What If I’ve Got This Productivity Thing All Wrong?
A story of how we’ve muddied the waters and how a heartfelt letter of resignation reminded me of an important little idea I’ve been overlooking
Whatever your thing is, whatever passion you have, it has an origin. It’s that place where for you at least, it all started. For me, since my thing is personal productivity, that origin was a site called 43 folders.
In its heyday, it was a place to find everything from wonky tips on how to use apps better to deep and insightful essays about the nature of work and life. But in 2011, that all came to a halt — at least as far as the website was concerned.
In April 2011, Mann posted what would prove to be his ultimate post. Entitled “Cranking”, it was a long, emotionally charged essay that read like a combination between a personal history and a break up letter with the editor of the book he was supposed to have been writing for the preceding two years.
It’s a long, winding, heartfelt post. It begins with a vivid memory of the hospital bed that Mann’s father was confined to shortly before his death, when Merlin was still a child. The only way to adjust the top half of the bed up or down was to use an old crank. Thus the title of the post.
Merlin reflects on his journey writing about what he thought was personal productivity, only to find that in many ways, he was just turning a crank — no longer sure if it was actually attached to anything. By the end of the post — after which most readers’ eyes are likely holding back a few tears — Mann admits that the book the internet had been waiting for him to write would not see the light of day. If a book did come out, it would be completely different than what everyone (including his editor) had anticipated. And while at one time, he may have felt like a failure — a supposed productivity guru who couldn’t write a book on productivity — his conclusion was that he was making the right choice.
It’s funny the things we read at certain times in our lives.
It was the right time for me to reread this article. Lately, I’ve been really into the weeds on my own productivity journey. I’m buried in projects, tasks, and long sessions of work. And I’m chugging along, and getting it done. But am I being productive.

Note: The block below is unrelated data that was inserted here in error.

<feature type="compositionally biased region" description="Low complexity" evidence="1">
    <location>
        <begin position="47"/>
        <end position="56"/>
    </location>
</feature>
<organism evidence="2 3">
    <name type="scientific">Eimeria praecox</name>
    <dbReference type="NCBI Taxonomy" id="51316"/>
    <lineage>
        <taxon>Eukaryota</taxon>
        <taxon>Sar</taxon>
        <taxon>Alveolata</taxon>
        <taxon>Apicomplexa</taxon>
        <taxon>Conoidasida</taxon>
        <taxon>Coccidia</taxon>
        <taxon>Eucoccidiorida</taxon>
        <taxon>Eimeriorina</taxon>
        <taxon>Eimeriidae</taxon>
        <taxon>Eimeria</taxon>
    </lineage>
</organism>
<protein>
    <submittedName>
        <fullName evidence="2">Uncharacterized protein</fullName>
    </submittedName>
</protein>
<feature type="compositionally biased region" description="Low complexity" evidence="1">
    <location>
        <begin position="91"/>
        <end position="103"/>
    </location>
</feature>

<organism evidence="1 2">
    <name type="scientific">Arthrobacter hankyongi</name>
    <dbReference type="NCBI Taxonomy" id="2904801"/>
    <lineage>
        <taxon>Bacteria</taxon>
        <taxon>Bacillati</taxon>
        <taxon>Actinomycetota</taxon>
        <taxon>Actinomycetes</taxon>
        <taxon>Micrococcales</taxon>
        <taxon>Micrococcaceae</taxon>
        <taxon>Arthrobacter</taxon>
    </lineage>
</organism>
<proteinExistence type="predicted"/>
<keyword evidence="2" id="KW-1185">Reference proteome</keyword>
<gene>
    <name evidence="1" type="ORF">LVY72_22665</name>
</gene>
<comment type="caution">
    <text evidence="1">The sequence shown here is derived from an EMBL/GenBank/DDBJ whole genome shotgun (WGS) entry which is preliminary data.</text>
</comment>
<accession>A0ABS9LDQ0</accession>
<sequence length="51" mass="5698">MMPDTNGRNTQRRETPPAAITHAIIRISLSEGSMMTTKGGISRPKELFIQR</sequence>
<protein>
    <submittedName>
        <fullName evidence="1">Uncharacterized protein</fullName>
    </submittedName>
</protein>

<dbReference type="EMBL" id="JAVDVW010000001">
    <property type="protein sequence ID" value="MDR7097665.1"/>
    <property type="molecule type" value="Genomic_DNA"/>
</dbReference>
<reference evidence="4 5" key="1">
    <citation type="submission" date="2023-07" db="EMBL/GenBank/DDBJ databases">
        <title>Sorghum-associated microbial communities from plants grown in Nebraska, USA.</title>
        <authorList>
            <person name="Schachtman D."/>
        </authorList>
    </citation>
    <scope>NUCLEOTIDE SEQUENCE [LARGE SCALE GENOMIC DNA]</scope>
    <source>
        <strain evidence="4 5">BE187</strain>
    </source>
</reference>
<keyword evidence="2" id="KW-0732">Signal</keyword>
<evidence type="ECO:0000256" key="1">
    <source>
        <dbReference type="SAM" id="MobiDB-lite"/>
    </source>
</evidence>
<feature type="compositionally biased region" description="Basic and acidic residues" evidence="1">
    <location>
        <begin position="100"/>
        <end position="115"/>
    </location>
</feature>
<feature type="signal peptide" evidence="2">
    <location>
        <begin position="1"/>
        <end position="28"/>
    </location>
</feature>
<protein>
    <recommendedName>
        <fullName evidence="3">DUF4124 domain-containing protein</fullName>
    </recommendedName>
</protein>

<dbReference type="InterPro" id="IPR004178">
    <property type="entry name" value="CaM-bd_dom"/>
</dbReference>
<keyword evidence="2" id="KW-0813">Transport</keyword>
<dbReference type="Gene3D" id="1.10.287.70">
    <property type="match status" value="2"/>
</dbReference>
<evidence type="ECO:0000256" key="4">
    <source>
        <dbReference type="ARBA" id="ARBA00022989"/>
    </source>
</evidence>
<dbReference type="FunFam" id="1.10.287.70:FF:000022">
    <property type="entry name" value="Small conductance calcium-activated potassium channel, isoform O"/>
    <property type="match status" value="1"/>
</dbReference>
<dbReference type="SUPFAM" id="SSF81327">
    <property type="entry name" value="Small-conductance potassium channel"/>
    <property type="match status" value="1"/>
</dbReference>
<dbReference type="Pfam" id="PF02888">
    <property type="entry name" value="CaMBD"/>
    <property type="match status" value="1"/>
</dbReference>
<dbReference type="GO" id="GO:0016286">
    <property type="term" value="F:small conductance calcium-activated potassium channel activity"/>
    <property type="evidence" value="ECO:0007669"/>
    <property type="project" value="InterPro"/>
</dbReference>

So something about this essay — along with various other Merlin rants and raves throughout the years caught me. It’s something about productivity that we forget about as we bury ourselves in systems, apps, tasks and projects.
The key is to not forget who you are.
Know Who You Are
Productivity is what, in my days in academic philosophy I’d call a teleological concept. That means it only has meaning so far as it has a purpose — meaning it is attached to a goal. No one is just productive — full stop. A person is productive with regards to a certain goal. This goal is largely a product of, or may actually define who you are.
So…who are you?
The answer will usually be some combination of your desired profession and your most important personal relationships. I am a salesman, productivity writer, husband, and father. So, I am productive if I do the things that I set out for myself in those realms.
If I serve my customers and get them to want to do more business with my company. If I write about and create things that help people become more productive in their lives. If I support, empower, and encourage my wife, and do the same for my children. If I do those things, I’m productive. And if I keep those things in mind
I am NOT productive when I forget that I am those 4 things. This still happens. I procrastinate. I get distracted. I find myself on all sorts of internet odysseys in which I am learning all sorts of facts that it was not my goal to learn, and in which I have no interest. Then I lose track of where I was when I was on task (if I was on task at all), and I am not productive. And in those moments, I have forgotten who I am. I’ve hidden away in a masquerade ball — disguised as someone else for a spell.
This is not to say that you always have to be doing work that contributes to your life’s work. Well……actually, let me rephrase that. You will probably find that as you start working more — and here I mean that “heads down”, super focused kind of work — you will find that taking breaks and having fun and free time is actually a vital part of your work. But this isn’t something that can be broken down into a formula, system, or series of tips. Only you know when you’re being you, and when you’ve forgotten who you are.
It may sound a bit touchy-feely, but it really comes down to how you feel. If, when you really reflect, you feel productive — you probably are. It’s simple. But as I believe I’ve said before, simple does not mean easy.